Christians and HindusEdit

Hostility to Christianity was espoused by the Committee for National Revolution.[18][19] The Bughras applied Shari'a while ejecting the Khotan-based Swedish missionaries.[20] They demanded the withdrawal of the Swedish missionaries while enacting Shariah on March 16, 1933.[21] In the name of Islam, the Uyghur leader Amir Abdullah Bughra violently physically assaulted the Yarkand-based Swedish missionaries and would have executed them all, but they ended up only being banished thanks to the British interceding in their favor.[22] There were beheadings and executions of Christians who had converted from Islam to Christianity at the hands of the Amir's followers.[23] The missionaries faced hostility from the Uighur leader Muhammad Amin Bughra.[24]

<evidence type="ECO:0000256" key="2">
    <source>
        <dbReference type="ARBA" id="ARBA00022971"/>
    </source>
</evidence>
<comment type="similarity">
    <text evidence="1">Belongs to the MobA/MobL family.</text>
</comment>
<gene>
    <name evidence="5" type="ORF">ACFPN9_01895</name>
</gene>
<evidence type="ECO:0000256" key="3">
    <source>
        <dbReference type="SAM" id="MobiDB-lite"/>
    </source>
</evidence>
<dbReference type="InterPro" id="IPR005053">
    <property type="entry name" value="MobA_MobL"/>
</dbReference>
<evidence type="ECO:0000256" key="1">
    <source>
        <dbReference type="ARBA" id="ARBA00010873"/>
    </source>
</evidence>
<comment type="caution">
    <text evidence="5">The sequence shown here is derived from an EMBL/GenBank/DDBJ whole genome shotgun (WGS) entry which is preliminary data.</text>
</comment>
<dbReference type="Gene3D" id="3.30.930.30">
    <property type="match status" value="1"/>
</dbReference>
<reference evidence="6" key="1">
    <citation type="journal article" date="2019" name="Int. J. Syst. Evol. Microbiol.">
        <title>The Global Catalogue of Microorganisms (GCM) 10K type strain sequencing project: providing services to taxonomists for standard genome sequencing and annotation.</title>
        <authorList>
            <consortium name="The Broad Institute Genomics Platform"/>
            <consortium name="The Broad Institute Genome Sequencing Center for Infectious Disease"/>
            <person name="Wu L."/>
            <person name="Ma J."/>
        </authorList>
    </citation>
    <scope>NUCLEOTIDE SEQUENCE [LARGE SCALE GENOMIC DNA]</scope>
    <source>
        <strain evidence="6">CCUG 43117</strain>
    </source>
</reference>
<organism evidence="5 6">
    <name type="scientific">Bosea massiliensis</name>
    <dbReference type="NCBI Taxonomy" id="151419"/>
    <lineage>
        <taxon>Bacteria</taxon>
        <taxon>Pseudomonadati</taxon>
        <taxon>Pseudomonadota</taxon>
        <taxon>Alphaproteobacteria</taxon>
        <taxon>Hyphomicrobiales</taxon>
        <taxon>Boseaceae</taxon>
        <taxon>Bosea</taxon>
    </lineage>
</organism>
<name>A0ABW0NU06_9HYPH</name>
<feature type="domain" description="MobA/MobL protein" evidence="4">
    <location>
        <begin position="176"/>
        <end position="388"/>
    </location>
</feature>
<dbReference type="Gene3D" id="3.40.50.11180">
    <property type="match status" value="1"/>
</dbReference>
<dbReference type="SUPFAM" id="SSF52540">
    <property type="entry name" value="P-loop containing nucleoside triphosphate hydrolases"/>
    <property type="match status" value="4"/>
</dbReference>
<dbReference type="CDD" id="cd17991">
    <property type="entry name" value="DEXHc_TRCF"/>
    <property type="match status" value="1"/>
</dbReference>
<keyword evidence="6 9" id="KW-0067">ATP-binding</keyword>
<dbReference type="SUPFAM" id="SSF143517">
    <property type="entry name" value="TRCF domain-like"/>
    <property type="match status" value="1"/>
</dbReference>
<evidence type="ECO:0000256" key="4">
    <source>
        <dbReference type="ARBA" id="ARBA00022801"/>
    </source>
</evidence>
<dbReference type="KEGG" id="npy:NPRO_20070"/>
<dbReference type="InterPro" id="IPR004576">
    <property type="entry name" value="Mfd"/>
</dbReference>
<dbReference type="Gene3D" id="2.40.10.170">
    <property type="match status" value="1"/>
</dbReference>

There were several hundred Uighur Muslims converted to Christianity by the Swedes. The Swedish Mission Society ran a printing operation.[25] Life of East Turkestan was the state run media of the East Turkistan Republic. The Abdulbaqi lead government used the Swedish Mission Press to print and distribute the media.[26] The Turkic Islamic Republic of East Turkistan's constitution mandated Islam as the official religion of the Republic, while guaranteeing religious freedom for all people.